returned to her home near Hamlin
Saturdav.
Audubou was
import
hotel.
Dick Elwood nt
in our city Sunday on very
ant business at the Park
Come again Dick.
}'t
Gena Boose of Gates Iowa, arriv
ed in onr city Saturday to visit a
short time with Mary Larson and
other girl friends. i.
George,Kness of Audubon town
ship was in town for the first time
last *eek since his return from the
hoepifa' at Iowa City.
Mrs. Elmer Bailey left last Thurs
day for her home at Audubon after
a pleasant visit here with her sis
tcr-in-law Mrs. Wm. Fulton and
other relatives.
J. E. Walker went to Atlantic
Tuesday to deliver a carload of
wind-mills for the Perkins people
and attend the meeting of the Elks,
returning Wednesday.
Miss Elsie Hunt who is attending
school at Drake University Des
Moines came home Friday morn
ing to spend her spring vacation
at the parental home.
Kenneth Clay lost a finger ring
Thursday evening. Search was
made but it could not be found. It
was a ring very dear to him it
bsing his mothers wedding ring.
Mr. and Mrs. Ed Bates moved
the latter part of ljst week to Audu
bon. Mrs. Bates sold ber residence
here to Wyman Harvey recently.
They have b'ought property in Au
dubon and will, make that their
future home.
J. C. Hardman disposed of their
family driving horse the last of tbe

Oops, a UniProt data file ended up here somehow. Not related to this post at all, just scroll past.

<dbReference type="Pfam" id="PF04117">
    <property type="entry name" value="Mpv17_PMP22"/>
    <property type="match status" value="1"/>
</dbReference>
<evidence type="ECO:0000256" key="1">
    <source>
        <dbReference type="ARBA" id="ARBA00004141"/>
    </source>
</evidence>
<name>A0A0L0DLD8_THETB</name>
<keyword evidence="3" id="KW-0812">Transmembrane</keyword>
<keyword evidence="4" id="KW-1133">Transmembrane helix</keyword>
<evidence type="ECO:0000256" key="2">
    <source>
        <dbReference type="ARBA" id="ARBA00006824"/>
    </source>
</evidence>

week for which he received the
sum of $200. The whole family have
gone into mourning over the sale
of this animal as it was a horse
they raised and was a valuable ani
mal. It was always to be relied on,
being trustworthy and gentle. This
was a young horse and Mrs. An
drew Allen the purchaser baa sure
ly a prize animal.
r.
KING CORN SAD
Seed Corn Special. An Hoar Well
Spent With Corn Specialists In
Exira Wednesday afternoon
The corn meeting Wednesday af
ternoon was a great success. The
farmers although very busy turned
out in goodly number to hear what
the Professor had to say to them on
the all important subject v.f seed
corn and corn raising. About two
hundred and fifty were in atten
dance and listened to the professor's
plain, practical talk, which waa
filled with pointers on the impor
tance of great care in the selection
of seed corn and good advice on
the subject. The meeting is repor
ted to have been tbe best which lias
been held along the Rock Island
line so far. Farmers cannot be too
careful in selecting their seed corn
this year. The unseasonable w1*^
tber during the ripening' period of
1909 crop left many, fields in an im
mature condition. Thfe portion
that was well housed before winter
set in showB abopt 25 to 50 per cent
faiily good seed corn, while the
portion of the crop remaining in
the fields all winter shows from a
trace, to 10 or 15 percent good, at
best.
Frank Heath who now resides